Setting up your online store can be complicated. Even with the latest technology available, it's tough to figure out what you should do first. You've spent the past few hours, days, maybe even weeks adding and removing products from your online catalog. You've overthought what you should include. You've wasted so much time worrying about it, that you're neglecting other major items on your "to do" list.
Today, we'll walk you through four key elements that will keep the task list relatively short while maximizing your impact. We'll help eliminate the over-analyzing and get back to the basics. No matter what ecommerce channel you’re selling through, the way you design and structure your product pages are crucial to your overall sales, and this post is aimed at giving your proper direction.
The following images are from one "Streak of Success Skirt" sold on ModCloth, an online retail store focused primarily on vintage-style clothing. ModCloth is a great example of how you can leverage your customer feedback, strong beautiful photography, and a great brand to sell more online.
Here are a few simple things that you can implement on your site, following Modcloth's lead:
1. Optimized Name and Description
How you denote inventory from a management perspective is fairly straight-forward. However, when you are selling products online, there’s a lot to consider when placing a name on it. You must keep your audience in mind and think, “How would they find my product?" and "What type of language is most effective?”
Start by researching similar products and related product keywords that you can leverage to optimize your product page. (Here are a few keyword tools available.) Figure out what types of similar product names are performing best on marketplaces, like Amazon or eBay. Also, be sure to note that whatever you name your product, it will often impact the URL, which holds heavy weight in search traffic.
With all that said, SEO (search engine optimization) isn't everything. Regardless of "optimized" content, make sure you tell a great story with each item you sell. You're building a relationship with your customer , and they are often buying an experience, not just a tangible product.
2. Sharp Product Images
With Amazon’s recent patent for “photos against white backgrounds”, it’s no secret that product photography is crucial. Amazon is going through the most granular steps to make sure no other photos look like theirs, no matter how ridiculous those steps can be. Although a bit far-fetched for smaller retailers, the message is still clear. Product images matter.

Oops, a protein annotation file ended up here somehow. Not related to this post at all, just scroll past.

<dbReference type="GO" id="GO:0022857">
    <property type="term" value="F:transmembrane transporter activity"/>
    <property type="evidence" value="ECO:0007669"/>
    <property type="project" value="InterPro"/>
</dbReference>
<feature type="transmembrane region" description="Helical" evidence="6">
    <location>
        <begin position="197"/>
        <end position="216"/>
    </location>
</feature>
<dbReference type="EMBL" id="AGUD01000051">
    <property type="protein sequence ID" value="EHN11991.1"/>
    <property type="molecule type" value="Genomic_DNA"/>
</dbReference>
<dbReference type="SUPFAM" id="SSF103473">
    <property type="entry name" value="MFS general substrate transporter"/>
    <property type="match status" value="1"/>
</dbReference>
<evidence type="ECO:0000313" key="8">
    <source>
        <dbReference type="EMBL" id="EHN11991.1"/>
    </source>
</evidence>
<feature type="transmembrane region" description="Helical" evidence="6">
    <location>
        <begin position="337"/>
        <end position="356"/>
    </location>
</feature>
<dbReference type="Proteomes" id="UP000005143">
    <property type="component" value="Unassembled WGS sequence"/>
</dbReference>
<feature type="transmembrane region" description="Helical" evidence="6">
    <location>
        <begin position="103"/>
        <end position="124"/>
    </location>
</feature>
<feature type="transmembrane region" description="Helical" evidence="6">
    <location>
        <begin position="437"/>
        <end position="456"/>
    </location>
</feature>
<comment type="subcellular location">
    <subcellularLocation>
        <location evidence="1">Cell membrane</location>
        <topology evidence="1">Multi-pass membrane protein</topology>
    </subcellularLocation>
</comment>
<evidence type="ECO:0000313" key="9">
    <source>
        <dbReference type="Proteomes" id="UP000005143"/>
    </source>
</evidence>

When you’re taking photos of your products, make sure you are giving as much detail as possible. Provide your visitors with the context they need in order to buy. Leave no question unanswered. Sell it like you would in a store and think of ways you can mimic that interaction on a product page.
ModCloth and other retailers even include videos to help give the product more context. If you aren't confident in your video production abilities, you may even be able to ask customers to submit videos, talking about how much the love that particular item. Could you imagine if that occurred in a store? You're trying to sell someone an item and a fellow customer beings raving about it? You'd be in heaven!
3. Visible Customer Reviews
Customers rarely trust the word of a salesperson. However, if it were a fellow shopper giving her opinion, they will be more inclined to listen. Including customer product reviews on each of your pages will help give legitimacy to the items you are selling. It will also provide the SEO juice you need to rank higher on Google. Most ecommerce platforms include a feature that let’s you share reviews, however if they don’t, you can easily include it in the product description.
Continue to build relationships with your current customers by asking them to give reviews of the products they purchase. It never hurts to inquire. ModCloth, FreePeople and others are known for letting customers submit their own photos. FreePeople has even scaled this to Instagram and Twitter hashtags like #fpme. They are leveraging the niche brand they've created and building a community (and business) based on that.
4. Enabled Social Sharing
Make it easy for your shoppers to share the things they like on your site. Embed Pinterest, Facebook, Tumblr and Twitter buttons on each product pages so that it’s simple and fast for them to bookmark each one. The more often they share, the more referral traffic you’ll get from their friends and followers. Even if they don’t purchase something, leverage their “window shopping” as much as possible.